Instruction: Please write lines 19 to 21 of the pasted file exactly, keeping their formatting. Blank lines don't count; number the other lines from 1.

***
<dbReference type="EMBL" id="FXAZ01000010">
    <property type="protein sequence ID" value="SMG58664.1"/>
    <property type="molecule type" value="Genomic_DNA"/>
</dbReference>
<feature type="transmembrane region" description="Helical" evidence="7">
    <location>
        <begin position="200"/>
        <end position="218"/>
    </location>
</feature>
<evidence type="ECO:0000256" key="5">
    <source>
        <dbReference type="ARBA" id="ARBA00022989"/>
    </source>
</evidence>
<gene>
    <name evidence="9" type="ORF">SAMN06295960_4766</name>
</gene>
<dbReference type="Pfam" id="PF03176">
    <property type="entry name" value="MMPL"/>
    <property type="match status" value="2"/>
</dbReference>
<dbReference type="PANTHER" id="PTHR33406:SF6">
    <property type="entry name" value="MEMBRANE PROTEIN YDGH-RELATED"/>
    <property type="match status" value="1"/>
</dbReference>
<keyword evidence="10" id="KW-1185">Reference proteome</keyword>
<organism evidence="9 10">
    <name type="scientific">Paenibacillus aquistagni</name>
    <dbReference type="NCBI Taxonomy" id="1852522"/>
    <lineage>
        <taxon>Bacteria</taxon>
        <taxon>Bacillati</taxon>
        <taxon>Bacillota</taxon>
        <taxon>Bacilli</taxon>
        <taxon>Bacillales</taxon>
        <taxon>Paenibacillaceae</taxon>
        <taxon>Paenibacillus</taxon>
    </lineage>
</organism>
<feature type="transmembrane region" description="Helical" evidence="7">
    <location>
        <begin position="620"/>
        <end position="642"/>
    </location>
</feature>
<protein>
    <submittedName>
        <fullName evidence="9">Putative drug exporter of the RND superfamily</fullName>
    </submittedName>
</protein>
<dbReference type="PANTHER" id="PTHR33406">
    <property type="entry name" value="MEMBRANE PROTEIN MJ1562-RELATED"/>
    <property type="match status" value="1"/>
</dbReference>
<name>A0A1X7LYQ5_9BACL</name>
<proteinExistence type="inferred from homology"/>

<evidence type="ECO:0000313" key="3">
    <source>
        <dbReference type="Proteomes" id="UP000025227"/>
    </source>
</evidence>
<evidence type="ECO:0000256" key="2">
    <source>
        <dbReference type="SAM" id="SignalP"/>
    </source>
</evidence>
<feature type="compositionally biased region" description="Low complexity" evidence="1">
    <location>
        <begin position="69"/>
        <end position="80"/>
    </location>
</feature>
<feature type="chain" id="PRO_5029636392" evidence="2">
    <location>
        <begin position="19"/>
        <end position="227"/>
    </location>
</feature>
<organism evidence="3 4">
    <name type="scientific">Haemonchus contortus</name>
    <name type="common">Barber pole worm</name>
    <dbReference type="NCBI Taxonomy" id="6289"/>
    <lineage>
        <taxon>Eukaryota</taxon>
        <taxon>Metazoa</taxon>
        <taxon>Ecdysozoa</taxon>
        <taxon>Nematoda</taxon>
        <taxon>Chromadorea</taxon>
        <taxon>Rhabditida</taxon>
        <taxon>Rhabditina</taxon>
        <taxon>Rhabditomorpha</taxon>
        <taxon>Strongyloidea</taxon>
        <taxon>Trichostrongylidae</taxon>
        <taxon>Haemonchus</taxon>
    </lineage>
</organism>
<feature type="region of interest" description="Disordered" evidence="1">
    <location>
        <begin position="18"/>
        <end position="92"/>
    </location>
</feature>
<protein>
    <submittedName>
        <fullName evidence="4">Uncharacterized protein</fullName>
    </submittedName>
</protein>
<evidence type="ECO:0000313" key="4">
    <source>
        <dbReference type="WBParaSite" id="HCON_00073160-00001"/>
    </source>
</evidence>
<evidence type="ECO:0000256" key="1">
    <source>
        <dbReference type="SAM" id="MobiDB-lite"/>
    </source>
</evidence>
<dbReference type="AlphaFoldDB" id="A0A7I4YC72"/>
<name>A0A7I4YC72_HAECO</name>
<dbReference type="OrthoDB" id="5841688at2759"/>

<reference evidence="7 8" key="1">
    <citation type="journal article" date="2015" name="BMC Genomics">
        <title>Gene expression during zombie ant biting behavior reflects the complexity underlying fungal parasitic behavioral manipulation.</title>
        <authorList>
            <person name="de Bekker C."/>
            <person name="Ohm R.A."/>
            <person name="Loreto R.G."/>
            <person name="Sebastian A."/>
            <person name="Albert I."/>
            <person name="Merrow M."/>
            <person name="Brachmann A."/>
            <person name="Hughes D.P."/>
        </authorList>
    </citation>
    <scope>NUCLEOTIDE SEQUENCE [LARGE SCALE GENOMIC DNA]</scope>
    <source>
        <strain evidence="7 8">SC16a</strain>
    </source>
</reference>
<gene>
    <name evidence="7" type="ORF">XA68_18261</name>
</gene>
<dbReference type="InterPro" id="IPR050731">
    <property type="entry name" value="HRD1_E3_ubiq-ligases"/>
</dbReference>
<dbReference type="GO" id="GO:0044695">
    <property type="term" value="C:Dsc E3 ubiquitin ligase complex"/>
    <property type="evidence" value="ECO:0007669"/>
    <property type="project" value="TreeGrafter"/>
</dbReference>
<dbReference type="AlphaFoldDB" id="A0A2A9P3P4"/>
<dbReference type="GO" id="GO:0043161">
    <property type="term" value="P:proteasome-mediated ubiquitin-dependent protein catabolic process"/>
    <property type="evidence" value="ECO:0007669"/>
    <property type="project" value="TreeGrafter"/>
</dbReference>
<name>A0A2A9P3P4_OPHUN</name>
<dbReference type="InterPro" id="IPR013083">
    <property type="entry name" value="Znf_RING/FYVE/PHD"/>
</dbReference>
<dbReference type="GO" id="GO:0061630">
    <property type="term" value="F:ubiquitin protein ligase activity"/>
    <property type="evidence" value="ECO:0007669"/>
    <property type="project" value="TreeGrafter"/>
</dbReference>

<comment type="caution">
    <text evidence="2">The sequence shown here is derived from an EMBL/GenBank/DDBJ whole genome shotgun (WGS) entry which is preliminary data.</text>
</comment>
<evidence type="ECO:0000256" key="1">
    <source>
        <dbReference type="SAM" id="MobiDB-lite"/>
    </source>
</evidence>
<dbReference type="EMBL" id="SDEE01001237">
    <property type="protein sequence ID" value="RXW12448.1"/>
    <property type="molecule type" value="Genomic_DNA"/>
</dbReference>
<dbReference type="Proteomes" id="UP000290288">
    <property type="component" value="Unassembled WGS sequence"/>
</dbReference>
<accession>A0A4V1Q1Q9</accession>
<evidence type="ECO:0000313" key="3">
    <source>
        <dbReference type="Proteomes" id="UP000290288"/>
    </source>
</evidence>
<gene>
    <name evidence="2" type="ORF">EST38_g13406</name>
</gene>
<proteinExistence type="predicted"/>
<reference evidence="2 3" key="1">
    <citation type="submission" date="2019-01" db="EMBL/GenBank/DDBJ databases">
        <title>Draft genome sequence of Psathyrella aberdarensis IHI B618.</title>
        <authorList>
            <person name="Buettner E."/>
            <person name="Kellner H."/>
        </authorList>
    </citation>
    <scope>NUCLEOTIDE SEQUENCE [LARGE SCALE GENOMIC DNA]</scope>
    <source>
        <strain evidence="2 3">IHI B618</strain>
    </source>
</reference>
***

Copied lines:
<dbReference type="Pfam" id="PF03176">
    <property type="entry name" value="MMPL"/>
    <property type="match status" value="2"/>